'Your Helpdesk/Service Desk may be closer to serving a consumer culture than you think' writes Tracey Caldwell.
IT departments are losing control over the IT used in their companies. The days of bestowing a technology solution on grateful masses seem increasingly distant. The users are revolting and bringing consumer technologies which they are finding useful outside work to the workplace. Technology news feeds and business technology blogs are just as interested in social networking and mobile telephony as they are in gigabytes of this or new versions of that.
Market research giant Gartner Group has come up with a word for this trend - consumerisation. Gartner reckons consumerisation is a catalyst for the growing conflict between the traditional enterprise IT function, which has been in sole charge of enterprise IT architecture, and the growing desire and ability of employees to influence their use of IT. IT staff may have other words for it, believing consumerisation spells disaster for compliance, security and support, and perhaps the entire IT infrastructure of their business.
Gartner has even put out a special report about it and warns businesses to change their attitudes toward consumer-led technology appearing in the enterprise from ‘unavoidable nuisance’ to ‘opportunity for additional innovation’. A bit of a surprise then that it was reported as joining a host of other commentators warning businesses off the iphone at its launch worrying about security and voice quality issues.
True, quite a few technologies that started out as consumer technologies have made an impact in corporate IT from PCs to today’s invasion of the enterprise by consumer-led instant messaging and desktop search.
As web-based companies put out beta technology and let consumers make what they will of it and work out how to make money out of it, savvy business chiefs can’t wait for the technology to mature, as they might have done once. But what consumer technology is hot and what is not? Gartner thinks it has the answers.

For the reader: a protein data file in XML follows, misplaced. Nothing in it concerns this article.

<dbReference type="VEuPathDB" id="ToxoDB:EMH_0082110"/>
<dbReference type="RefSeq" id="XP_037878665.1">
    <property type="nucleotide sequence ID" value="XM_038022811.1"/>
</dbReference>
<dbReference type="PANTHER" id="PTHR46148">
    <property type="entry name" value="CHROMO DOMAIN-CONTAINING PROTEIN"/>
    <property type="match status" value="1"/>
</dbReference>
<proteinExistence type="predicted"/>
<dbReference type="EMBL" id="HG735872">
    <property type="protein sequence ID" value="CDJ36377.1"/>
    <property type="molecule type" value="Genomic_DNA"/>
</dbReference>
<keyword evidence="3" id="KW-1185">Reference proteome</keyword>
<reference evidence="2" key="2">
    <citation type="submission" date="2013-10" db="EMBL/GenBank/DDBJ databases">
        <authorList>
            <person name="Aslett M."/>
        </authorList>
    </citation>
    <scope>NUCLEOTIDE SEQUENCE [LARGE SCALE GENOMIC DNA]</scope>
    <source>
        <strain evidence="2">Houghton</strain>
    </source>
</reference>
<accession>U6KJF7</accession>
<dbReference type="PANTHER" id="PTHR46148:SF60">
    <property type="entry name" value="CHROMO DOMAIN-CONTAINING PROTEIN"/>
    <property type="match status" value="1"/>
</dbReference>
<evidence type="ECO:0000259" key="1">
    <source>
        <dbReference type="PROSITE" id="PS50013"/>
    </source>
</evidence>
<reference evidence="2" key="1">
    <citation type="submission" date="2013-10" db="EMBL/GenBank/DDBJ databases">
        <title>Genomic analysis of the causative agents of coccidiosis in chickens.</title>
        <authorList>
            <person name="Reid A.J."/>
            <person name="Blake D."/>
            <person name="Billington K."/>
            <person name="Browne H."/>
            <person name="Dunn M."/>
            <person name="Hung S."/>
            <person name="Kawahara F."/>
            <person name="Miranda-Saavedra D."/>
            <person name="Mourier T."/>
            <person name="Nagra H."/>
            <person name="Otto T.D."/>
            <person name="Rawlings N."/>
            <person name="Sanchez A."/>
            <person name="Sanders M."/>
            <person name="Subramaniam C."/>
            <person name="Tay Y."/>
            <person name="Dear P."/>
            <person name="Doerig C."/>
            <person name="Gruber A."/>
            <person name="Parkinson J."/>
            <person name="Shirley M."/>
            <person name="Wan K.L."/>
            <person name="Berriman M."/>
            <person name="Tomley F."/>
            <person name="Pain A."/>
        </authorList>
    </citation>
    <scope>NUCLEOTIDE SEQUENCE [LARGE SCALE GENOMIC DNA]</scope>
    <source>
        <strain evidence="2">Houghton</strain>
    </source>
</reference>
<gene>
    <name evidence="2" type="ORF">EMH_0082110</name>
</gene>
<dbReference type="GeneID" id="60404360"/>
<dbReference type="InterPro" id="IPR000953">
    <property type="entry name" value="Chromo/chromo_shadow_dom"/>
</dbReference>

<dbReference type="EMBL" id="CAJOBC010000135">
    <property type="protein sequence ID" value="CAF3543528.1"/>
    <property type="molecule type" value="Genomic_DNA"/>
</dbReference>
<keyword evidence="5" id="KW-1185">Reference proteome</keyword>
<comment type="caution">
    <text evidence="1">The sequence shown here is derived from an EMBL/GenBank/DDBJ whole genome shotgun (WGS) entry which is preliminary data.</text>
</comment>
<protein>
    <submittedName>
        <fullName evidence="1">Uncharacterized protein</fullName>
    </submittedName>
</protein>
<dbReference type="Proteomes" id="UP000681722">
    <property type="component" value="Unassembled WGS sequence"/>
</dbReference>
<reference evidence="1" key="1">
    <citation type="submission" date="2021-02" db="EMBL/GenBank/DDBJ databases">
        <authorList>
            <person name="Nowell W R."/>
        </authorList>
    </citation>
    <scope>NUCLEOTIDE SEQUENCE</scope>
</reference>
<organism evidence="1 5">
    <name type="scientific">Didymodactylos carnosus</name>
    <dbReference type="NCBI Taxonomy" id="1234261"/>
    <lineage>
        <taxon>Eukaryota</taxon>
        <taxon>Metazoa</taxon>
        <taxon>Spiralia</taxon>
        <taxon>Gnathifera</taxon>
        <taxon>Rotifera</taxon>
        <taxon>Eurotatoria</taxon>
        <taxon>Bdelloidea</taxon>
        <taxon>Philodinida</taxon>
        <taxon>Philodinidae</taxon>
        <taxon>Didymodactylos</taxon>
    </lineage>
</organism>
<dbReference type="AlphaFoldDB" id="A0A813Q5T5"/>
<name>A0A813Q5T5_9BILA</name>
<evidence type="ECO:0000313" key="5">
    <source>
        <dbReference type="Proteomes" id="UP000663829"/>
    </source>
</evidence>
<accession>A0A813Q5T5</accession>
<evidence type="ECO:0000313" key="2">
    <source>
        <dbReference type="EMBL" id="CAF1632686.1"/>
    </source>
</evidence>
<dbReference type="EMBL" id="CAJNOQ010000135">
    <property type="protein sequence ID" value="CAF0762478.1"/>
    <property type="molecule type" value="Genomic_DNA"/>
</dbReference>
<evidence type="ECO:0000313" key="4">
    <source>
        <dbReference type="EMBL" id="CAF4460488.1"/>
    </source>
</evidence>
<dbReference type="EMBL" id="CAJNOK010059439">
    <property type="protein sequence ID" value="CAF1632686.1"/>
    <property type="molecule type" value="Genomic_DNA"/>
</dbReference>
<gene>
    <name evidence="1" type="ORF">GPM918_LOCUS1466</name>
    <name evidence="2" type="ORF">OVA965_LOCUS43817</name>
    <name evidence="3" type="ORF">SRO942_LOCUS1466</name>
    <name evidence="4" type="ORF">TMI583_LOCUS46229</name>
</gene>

Apparently the next round of consumer-led innovations that are likely to have a real effect on revenue or internal spending and processes within three years include web-based application services spreading into business use, private communications channels such as email and IM being overtaken by community communication where privacy is not taken for granted, desktop videoconferencing and portable virtual machines.
Users are already showing worrying (for the Helpdesk or Service Desk) interest in running virtual environments on their PC, not least prompted by incompatibilities of new systems. Some enterprises are already looking to reflect this by implementing a virtual desktop environment as their server-based system of choice. This brings a whole host of security concerns but it looks like the bullet will have to be bitten and security concerns addressed because Gartner forecasts great things for virtualisation.
Further into the future, it thinks virtual technologies will be extended to produce augmented realities where a PC or mobile device will provide an interface and information relevant to the context of location of the user. Unboggle your minds and think of applications in plant maintenance, for example, training, computer aided surgery or PCB diagnostics.